Godzilla King of the Monsters: A Legacy Reborn

Spoiler free review of a movie full of nostalgic monster fights.

Daniel Gomez, Online Editor-In-Chief

No reasonable film critic would call Godzilla: King of the Monsters a good movie. The movie is a sequel to the 2014 reboot Godzilla and the latest entry in a franchise spanning 35 movies and 64 years. Despite having amazing actors, the dialogue is lifeless and cliched. The movie’s environmental theme is one that has been done before and handled much better by other movies. Since all the monster’s featured in the movie are existing monsters from the Godzilla franchise it’s hard to find a single original idea. With these factors alone most movies would be an immediate skip for most people, but with a franchise so storied taking a deeper look may be warranted.

65 Years of History on Display

Godzilla as a movie franchise has never been known for high-quality movies. The majority of Godzilla’s cinematic legacy comes from their use of practical effects, suitimation, and puppeteering. It continued this legacy well into the 90s when many movies switched to complete CGI models. These movies have always been about watching giant monsters fight and not much more. People fell in love with these monsters and the more popular ones became cultural icons in Japan and around the world. This is where King of the Monsters truly shines. It reintroduces three classic monsters from the 50s to fight alongside and against Godzilla. They are faithfully recreated and are joined by remixes of their original theme music. These elements make the fight scenes a true spectacle that is great for all audiences.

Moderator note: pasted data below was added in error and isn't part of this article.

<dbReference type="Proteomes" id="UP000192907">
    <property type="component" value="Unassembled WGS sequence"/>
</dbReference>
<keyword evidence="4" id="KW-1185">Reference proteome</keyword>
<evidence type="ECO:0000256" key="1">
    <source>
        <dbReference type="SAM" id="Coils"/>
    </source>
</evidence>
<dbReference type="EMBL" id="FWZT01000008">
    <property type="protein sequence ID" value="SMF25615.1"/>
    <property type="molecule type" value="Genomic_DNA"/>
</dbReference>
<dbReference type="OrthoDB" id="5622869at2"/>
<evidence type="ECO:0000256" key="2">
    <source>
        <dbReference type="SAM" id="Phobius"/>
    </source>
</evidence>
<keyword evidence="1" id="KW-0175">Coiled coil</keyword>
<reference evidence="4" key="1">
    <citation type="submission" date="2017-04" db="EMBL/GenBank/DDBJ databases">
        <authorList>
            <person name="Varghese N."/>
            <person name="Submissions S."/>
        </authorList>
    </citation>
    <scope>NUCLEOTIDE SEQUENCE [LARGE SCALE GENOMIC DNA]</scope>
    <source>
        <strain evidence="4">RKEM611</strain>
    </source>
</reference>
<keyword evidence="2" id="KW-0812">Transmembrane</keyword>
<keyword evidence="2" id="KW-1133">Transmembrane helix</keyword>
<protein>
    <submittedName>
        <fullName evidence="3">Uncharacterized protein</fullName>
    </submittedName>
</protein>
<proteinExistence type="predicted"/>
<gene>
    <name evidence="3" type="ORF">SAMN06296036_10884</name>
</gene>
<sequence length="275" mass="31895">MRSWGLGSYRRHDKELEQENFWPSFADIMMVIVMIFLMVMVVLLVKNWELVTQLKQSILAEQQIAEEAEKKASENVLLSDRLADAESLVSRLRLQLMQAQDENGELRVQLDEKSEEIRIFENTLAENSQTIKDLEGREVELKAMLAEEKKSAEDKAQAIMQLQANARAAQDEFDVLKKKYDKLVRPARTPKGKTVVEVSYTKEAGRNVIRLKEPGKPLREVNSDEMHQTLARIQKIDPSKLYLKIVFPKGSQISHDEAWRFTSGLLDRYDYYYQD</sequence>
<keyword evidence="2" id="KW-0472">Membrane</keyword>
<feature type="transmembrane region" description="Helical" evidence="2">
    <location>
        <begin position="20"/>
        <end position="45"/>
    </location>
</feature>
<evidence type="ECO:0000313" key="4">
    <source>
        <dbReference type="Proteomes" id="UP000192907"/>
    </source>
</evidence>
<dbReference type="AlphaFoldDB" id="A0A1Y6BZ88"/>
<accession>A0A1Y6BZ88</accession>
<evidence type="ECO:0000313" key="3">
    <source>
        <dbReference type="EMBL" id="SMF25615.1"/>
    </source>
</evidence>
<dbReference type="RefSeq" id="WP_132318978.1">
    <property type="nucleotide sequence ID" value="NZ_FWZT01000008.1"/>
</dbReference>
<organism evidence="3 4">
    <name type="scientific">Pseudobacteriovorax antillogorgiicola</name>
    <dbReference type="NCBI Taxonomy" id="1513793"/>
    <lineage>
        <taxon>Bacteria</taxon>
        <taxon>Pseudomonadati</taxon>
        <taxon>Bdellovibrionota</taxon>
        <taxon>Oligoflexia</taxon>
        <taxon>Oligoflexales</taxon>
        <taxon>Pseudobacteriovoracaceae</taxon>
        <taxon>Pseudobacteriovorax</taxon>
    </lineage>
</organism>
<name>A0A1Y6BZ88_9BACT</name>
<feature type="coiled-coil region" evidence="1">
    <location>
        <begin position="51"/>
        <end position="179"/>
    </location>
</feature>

Long Live the King

King of the Monsters feels like a recreation of the older 90s iteration of Godzilla movies. While the 2014 movie played it safe and slow, this movie goes all out on the action. For longtime fans of the series, this is a dream come true. Some scenes feel like updated versions of exact scenes from older movies down to the music. There are also multiple easter eggs and references to the old movies that fans will appreciate. This makes the movie feel like a film made by Godzilla fans or Godzilla fans. It does nothing to try and improve the formula but embraces the madness to the fullest. King of the Monsters may not be a cinematic masterpiece, but it excels as a Godzilla movie. If you are interested in the history of a nearly 65-year-old franchise this movie is a good starting point and an amazing spectacle for those looking for good action. If you expect much more, you will be disappointed. With the sequel Godzilla vs Kong coming next year, this movie shows that the King is alive and well.